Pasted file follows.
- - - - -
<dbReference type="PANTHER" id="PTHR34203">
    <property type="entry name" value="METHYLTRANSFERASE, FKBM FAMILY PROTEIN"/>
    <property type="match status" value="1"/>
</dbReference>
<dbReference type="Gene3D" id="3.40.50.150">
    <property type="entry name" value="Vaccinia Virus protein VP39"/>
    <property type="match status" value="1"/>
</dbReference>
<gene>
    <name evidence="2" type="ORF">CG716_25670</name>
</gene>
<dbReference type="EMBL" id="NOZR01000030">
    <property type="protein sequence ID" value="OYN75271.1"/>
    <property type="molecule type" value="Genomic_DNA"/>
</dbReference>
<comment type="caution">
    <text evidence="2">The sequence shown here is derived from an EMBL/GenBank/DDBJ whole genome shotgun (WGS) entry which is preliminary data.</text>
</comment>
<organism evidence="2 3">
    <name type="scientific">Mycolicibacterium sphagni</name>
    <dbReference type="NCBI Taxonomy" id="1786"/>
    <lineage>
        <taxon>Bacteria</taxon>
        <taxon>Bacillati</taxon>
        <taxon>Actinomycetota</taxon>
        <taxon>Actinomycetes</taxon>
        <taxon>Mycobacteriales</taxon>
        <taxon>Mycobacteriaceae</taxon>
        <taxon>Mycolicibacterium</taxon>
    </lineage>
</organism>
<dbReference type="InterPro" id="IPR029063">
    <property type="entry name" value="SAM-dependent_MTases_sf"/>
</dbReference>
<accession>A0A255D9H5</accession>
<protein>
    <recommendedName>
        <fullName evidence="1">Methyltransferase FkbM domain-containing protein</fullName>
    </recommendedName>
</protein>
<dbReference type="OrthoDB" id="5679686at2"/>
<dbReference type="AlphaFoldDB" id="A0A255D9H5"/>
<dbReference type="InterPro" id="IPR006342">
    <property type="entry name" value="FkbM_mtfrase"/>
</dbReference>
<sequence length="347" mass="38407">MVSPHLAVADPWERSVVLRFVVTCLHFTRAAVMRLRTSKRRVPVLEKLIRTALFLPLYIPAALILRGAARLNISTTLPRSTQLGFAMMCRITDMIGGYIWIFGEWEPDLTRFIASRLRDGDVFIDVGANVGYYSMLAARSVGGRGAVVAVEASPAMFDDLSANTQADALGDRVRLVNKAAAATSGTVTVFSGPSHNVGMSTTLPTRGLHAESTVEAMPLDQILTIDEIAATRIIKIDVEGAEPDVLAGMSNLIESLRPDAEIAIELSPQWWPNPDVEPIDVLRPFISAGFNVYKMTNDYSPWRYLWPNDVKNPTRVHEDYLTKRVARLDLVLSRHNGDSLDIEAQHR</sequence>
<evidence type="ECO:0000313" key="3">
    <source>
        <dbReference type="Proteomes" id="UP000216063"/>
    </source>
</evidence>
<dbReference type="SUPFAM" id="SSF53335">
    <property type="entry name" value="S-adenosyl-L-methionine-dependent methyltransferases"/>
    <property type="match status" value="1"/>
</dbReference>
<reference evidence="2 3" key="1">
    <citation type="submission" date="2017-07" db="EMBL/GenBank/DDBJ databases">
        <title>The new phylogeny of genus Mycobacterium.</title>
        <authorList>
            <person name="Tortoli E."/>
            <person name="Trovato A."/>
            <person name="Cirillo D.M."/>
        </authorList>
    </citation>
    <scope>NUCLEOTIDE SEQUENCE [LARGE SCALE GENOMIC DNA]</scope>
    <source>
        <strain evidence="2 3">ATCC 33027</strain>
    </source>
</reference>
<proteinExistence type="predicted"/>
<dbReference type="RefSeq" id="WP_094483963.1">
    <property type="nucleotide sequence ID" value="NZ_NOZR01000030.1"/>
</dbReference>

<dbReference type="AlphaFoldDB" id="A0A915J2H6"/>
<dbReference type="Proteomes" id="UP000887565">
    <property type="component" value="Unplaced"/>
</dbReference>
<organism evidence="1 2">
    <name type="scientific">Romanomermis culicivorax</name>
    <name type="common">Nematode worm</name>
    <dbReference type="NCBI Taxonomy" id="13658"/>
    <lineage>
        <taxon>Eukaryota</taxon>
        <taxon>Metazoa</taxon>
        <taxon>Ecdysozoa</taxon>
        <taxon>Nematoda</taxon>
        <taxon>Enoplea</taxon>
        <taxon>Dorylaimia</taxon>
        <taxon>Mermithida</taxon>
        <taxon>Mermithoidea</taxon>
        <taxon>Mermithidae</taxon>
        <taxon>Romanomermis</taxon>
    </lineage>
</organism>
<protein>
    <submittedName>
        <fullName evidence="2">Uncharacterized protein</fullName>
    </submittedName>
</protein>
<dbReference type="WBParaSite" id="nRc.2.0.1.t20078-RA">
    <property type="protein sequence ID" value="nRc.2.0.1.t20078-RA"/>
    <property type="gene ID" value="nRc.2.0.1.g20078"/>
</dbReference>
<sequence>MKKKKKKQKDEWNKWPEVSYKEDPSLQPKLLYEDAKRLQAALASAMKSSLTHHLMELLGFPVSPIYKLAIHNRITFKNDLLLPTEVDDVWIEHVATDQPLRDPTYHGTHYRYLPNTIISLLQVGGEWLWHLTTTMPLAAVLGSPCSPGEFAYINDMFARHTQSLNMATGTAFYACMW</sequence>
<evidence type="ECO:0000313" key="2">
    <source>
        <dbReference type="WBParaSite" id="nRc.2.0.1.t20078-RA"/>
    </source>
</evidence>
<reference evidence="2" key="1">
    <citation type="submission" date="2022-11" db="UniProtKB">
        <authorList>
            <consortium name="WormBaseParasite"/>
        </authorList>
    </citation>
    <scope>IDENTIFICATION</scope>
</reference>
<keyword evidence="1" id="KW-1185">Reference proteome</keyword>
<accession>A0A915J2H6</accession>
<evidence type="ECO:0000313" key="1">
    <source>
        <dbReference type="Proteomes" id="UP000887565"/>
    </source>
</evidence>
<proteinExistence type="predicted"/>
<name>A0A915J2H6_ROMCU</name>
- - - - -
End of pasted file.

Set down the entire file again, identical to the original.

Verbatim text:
<dbReference type="PANTHER" id="PTHR34203">
    <property type="entry name" value="METHYLTRANSFERASE, FKBM FAMILY PROTEIN"/>
    <property type="match status" value="1"/>
</dbReference>
<dbReference type="Gene3D" id="3.40.50.150">
    <property type="entry name" value="Vaccinia Virus protein VP39"/>
    <property type="match status" value="1"/>
</dbReference>
<gene>
    <name evidence="2" type="ORF">CG716_25670</name>
</gene>
<dbReference type="EMBL" id="NOZR01000030">
    <property type="protein sequence ID" value="OYN75271.1"/>
    <property type="molecule type" value="Genomic_DNA"/>
</dbReference>
<comment type="caution">
    <text evidence="2">The sequence shown here is derived from an EMBL/GenBank/DDBJ whole genome shotgun (WGS) entry which is preliminary data.</text>
</comment>
<organism evidence="2 3">
    <name type="scientific">Mycolicibacterium sphagni</name>
    <dbReference type="NCBI Taxonomy" id="1786"/>
    <lineage>
        <taxon>Bacteria</taxon>
        <taxon>Bacillati</taxon>
        <taxon>Actinomycetota</taxon>
        <taxon>Actinomycetes</taxon>
        <taxon>Mycobacteriales</taxon>
        <taxon>Mycobacteriaceae</taxon>
        <taxon>Mycolicibacterium</taxon>
    </lineage>
</organism>
<dbReference type="InterPro" id="IPR029063">
    <property type="entry name" value="SAM-dependent_MTases_sf"/>
</dbReference>
<accession>A0A255D9H5</accession>
<protein>
    <recommendedName>
        <fullName evidence="1">Methyltransferase FkbM domain-containing protein</fullName>
    </recommendedName>
</protein>
<dbReference type="OrthoDB" id="5679686at2"/>
<dbReference type="AlphaFoldDB" id="A0A255D9H5"/>
<dbReference type="InterPro" id="IPR006342">
    <property type="entry name" value="FkbM_mtfrase"/>
</dbReference>
<sequence length="347" mass="38407">MVSPHLAVADPWERSVVLRFVVTCLHFTRAAVMRLRTSKRRVPVLEKLIRTALFLPLYIPAALILRGAARLNISTTLPRSTQLGFAMMCRITDMIGGYIWIFGEWEPDLTRFIASRLRDGDVFIDVGANVGYYSMLAARSVGGRGAVVAVEASPAMFDDLSANTQADALGDRVRLVNKAAAATSGTVTVFSGPSHNVGMSTTLPTRGLHAESTVEAMPLDQILTIDEIAATRIIKIDVEGAEPDVLAGMSNLIESLRPDAEIAIELSPQWWPNPDVEPIDVLRPFISAGFNVYKMTNDYSPWRYLWPNDVKNPTRVHEDYLTKRVARLDLVLSRHNGDSLDIEAQHR</sequence>
<evidence type="ECO:0000313" key="3">
    <source>
        <dbReference type="Proteomes" id="UP000216063"/>
    </source>
</evidence>
<dbReference type="SUPFAM" id="SSF53335">
    <property type="entry name" value="S-adenosyl-L-methionine-dependent methyltransferases"/>
    <property type="match status" value="1"/>
</dbReference>
<reference evidence="2 3" key="1">
    <citation type="submission" date="2017-07" db="EMBL/GenBank/DDBJ databases">
        <title>The new phylogeny of genus Mycobacterium.</title>
        <authorList>
            <person name="Tortoli E."/>
            <person name="Trovato A."/>
            <person name="Cirillo D.M."/>
        </authorList>
    </citation>
    <scope>NUCLEOTIDE SEQUENCE [LARGE SCALE GENOMIC DNA]</scope>
    <source>
        <strain evidence="2 3">ATCC 33027</strain>
    </source>
</reference>
<proteinExistence type="predicted"/>
<dbReference type="RefSeq" id="WP_094483963.1">
    <property type="nucleotide sequence ID" value="NZ_NOZR01000030.1"/>
</dbReference>

<dbReference type="AlphaFoldDB" id="A0A915J2H6"/>
<dbReference type="Proteomes" id="UP000887565">
    <property type="component" value="Unplaced"/>
</dbReference>
<organism evidence="1 2">
    <name type="scientific">Romanomermis culicivorax</name>
    <name type="common">Nematode worm</name>
    <dbReference type="NCBI Taxonomy" id="13658"/>
    <lineage>
        <taxon>Eukaryota</taxon>
        <taxon>Metazoa</taxon>
        <taxon>Ecdysozoa</taxon>
        <taxon>Nematoda</taxon>
        <taxon>Enoplea</taxon>
        <taxon>Dorylaimia</taxon>
        <taxon>Mermithida</taxon>
        <taxon>Mermithoidea</taxon>
        <taxon>Mermithidae</taxon>
        <taxon>Romanomermis</taxon>
    </lineage>
</organism>
<protein>
    <submittedName>
        <fullName evidence="2">Uncharacterized protein</fullName>
    </submittedName>
</protein>
<dbReference type="WBParaSite" id="nRc.2.0.1.t20078-RA">
    <property type="protein sequence ID" value="nRc.2.0.1.t20078-RA"/>
    <property type="gene ID" value="nRc.2.0.1.g20078"/>
</dbReference>
<sequence>MKKKKKKQKDEWNKWPEVSYKEDPSLQPKLLYEDAKRLQAALASAMKSSLTHHLMELLGFPVSPIYKLAIHNRITFKNDLLLPTEVDDVWIEHVATDQPLRDPTYHGTHYRYLPNTIISLLQVGGEWLWHLTTTMPLAAVLGSPCSPGEFAYINDMFARHTQSLNMATGTAFYACMW</sequence>
<evidence type="ECO:0000313" key="2">
    <source>
        <dbReference type="WBParaSite" id="nRc.2.0.1.t20078-RA"/>
    </source>
</evidence>
<reference evidence="2" key="1">
    <citation type="submission" date="2022-11" db="UniProtKB">
        <authorList>
            <consortium name="WormBaseParasite"/>
        </authorList>
    </citation>
    <scope>IDENTIFICATION</scope>
</reference>
<keyword evidence="1" id="KW-1185">Reference proteome</keyword>
<accession>A0A915J2H6</accession>
<evidence type="ECO:0000313" key="1">
    <source>
        <dbReference type="Proteomes" id="UP000887565"/>
    </source>
</evidence>
<proteinExistence type="predicted"/>
<name>A0A915J2H6_ROMCU</name>